The silk hubs of Bhagalpur or carpet weaving centres at Mirzapur are crashing due to loss of export markets and low demand in domestic ones. The Trump threat of H1B visa cancellations has put IT professionals under stress.
People do not have the money because of job losses or severe wage cuts across the spectrum. The CMIE figures say that jobs have been restored almost to pre-lockdown level. But on the ground this is not being witnessed. It is just not the industry, but even NGOs, educational institutions or private universities and schools have slyly either not paid salaries or resorted to 30 per cent or more cuts.
Across the board, large number of employees has been thrown out or been told to wait for better days. About 12 crore workers are in distress in India, according to World Bank (WB) figures. In fact, physical distancing too has its cost and that global lost income from school closures could amount to $13 trillion, says the Bank. The lockdown may have been a necessity, but the country has to prepare and work out a plan to face any future epidemic-like situation without the lockdown. McKinsey says the physical distancing is to cost Rs 96 to 231 trillion for India.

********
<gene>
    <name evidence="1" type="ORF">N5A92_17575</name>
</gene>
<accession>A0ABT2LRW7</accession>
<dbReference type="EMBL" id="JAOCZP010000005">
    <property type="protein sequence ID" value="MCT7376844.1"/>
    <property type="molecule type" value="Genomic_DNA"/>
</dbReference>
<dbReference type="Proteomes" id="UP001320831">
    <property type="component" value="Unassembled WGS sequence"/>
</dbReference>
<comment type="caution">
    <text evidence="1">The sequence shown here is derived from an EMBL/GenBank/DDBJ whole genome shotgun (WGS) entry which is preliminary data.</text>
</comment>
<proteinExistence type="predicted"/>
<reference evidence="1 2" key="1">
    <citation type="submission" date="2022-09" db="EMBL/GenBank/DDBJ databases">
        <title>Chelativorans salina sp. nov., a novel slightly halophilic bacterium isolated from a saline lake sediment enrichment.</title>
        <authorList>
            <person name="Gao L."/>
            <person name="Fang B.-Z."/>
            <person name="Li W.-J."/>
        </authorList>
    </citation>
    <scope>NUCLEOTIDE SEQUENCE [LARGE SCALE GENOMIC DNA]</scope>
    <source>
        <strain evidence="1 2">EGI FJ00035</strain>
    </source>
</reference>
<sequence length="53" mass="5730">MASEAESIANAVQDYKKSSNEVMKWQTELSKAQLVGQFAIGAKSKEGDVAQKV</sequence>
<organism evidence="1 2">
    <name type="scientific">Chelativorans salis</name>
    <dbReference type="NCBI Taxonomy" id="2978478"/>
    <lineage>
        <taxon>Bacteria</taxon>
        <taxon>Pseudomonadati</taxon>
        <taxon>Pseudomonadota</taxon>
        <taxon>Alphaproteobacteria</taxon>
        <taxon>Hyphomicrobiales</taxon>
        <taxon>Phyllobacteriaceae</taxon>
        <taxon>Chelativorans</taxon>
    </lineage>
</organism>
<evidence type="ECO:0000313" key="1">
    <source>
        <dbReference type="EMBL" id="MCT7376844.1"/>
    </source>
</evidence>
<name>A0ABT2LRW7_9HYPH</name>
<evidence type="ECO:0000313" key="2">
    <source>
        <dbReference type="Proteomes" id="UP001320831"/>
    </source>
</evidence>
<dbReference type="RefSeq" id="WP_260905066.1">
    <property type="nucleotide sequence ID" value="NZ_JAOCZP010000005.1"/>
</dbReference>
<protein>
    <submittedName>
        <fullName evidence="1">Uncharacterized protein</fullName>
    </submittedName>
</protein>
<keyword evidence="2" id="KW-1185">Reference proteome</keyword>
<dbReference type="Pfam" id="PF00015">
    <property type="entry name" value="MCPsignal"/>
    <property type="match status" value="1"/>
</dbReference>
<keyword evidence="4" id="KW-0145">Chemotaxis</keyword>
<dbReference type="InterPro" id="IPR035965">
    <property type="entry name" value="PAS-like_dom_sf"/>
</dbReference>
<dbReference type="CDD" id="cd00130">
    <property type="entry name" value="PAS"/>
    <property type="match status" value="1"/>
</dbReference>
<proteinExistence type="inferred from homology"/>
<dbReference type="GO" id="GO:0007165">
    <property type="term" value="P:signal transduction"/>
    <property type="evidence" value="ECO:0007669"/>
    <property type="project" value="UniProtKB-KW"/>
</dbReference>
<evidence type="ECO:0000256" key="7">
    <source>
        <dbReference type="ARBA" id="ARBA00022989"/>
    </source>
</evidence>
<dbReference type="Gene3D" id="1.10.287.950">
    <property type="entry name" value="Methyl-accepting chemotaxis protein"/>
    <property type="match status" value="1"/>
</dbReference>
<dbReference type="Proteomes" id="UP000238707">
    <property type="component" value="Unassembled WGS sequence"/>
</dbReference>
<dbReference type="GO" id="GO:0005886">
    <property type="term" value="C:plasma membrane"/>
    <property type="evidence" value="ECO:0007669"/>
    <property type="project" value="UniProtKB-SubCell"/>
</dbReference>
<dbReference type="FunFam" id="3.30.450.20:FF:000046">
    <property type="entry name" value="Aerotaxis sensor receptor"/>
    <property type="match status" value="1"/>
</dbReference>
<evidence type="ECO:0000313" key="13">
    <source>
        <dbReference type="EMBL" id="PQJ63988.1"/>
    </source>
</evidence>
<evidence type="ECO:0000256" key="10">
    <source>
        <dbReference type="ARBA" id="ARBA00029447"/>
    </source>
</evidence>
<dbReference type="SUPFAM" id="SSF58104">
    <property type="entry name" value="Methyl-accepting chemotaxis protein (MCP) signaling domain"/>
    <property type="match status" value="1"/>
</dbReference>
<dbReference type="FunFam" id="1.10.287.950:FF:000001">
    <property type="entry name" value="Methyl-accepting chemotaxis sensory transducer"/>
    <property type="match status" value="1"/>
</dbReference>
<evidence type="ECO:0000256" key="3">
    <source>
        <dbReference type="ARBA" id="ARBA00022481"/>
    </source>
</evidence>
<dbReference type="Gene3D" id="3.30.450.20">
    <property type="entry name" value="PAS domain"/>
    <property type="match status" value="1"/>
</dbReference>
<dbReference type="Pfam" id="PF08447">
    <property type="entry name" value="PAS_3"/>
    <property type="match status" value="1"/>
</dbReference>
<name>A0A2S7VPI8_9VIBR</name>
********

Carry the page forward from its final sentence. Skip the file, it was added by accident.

The climate is changing. Many more new diseases or various mutants may emerge. The procedure for tackling such situations has to be worked out without getting bogged down by COVID-19. The production lines have to remain open. Closed lines can create problems, including movement of essentials even to border regions. The country is stated to have faced few similar problems during the lockdown. Though security is perennial, a lockdown-like situation can hamper it.
Prime Minister Narendra Modi is right in his aversion that signals show India is set to bounce back. He pegs it with the coal block auctions likely to generate Rs 33,000 core. The experts, however, want wider discussion as sheer lure for money should not disturb the pristine forested or natural ecological reserves.